Wednesday, September 8, 2010

Basics pt 1

For anyone starting out in Wicca, witchcraft, paganism, etc:

Witches creed:
With harm to none, free will to all

I've seen a range of variations but no matter how you say it, there's a basic rule. Don't harm anyone with your spells, remember that all are to have free will in what they do. Personally I like to add: and by the rule of three, so mote it be.

The "rule of three" essentially means that what ever I send out, I'm prepared to receive three times the effects. So if I'm wishing a world of hurt on someone, I best be prepared to receive 3 times a world of hurt. Simple really.

The "so mote it be" is said to be borrowed from the Freemasons. I say it to reaffirm my request and to end the circle/spellwork. It's a way of saying, "because I wish it so, it will be". However you want to phrase it is up to you.

Now that we have those established the basics and you've gotten the traditional warnings out of the way I have one more:

Be careful what you wish for! You just might get it.

I know that sounds silly but it's true. Dabbling in magic isn't helpful. Most people see some results then end up hurting themselves or others. Also, be fully aware of how your request could turn out.
Asking for a great man is all fine and dandy but if that great man belongs to someone else, your world wont be all that rosy.

I could go into detail at great length but the likelyhood that anyone would read it all and be fully aware of the gravity of the situation is miniscule. So instead I'll say this:

Remember that the deities (Gods and Goddesses) don't see time and language the same way you do. Be very specific and precise in your wording and intent! Now that that's been said, lets move on.

If you're looking for teachers or advise there's plenty of websites and local pagan shops. I suggest checking out witchvox. It's one of the largest and most used sites I've seen to date. 

For reading or other webpublished articles check out Patheos's pagan portal. Fabulous authors and great information.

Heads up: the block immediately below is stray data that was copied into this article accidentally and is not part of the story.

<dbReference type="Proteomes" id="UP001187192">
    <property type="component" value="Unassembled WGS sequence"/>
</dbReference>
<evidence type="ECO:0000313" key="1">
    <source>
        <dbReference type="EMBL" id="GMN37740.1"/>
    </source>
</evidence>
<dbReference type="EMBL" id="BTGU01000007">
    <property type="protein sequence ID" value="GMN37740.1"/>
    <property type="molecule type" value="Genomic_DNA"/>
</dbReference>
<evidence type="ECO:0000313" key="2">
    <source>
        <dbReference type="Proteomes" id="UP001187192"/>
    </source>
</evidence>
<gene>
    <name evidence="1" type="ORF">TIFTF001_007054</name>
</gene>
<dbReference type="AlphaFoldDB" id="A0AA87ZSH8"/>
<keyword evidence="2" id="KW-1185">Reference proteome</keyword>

There's a great number of books for beginners from Silver Ravenwolf's how to ride a silver broomstick to wiccan for dummies.

Pagans and students

I have been a pagan since I was about 16. By then I'd been raised in the Christian church and fully trained in the teachings of Christ. I was also raised by a single mother that had liberal views on certain things. A devout christian woman, she taught me visualisation, little poems, and herbal remedies. It wasn't until I was reading a book on witchcraft that I realised that this woman so devoted to Jesus was infact teaching me bits of the craft!

The more that I studied the more these little bits of knowledge became helpful and clarified the teachings. Being a pagan for more than 15 years, I wonder how others came to the path. I recently encountered a youth online that proudly declared they are a witch but knew nothing of the craft. Not even basic circle casting. They plainly proclaimed they didn't know anything about what to do. They'd checked out a few beginner books but didn't understand any of it.

I was shocked and appalled. I wondered at this person's motives in declaring themselves part of something when they didn't know fully what that meant. Then I looked at myself. What does being a witch/pagan mean to me?

When I tell others that I'm a Witch or that I'm Pagan, I'm not doing so to be rebellious or to make Christians (the traditional Pagan foe) uncomfortable. It's just part of who I am. I see my faith as devoutly as the preacher at the local church. When I talk to my gods, it's the same as that preacher praying to his. When I cast my circle and do my spellwork it's another form of prayer.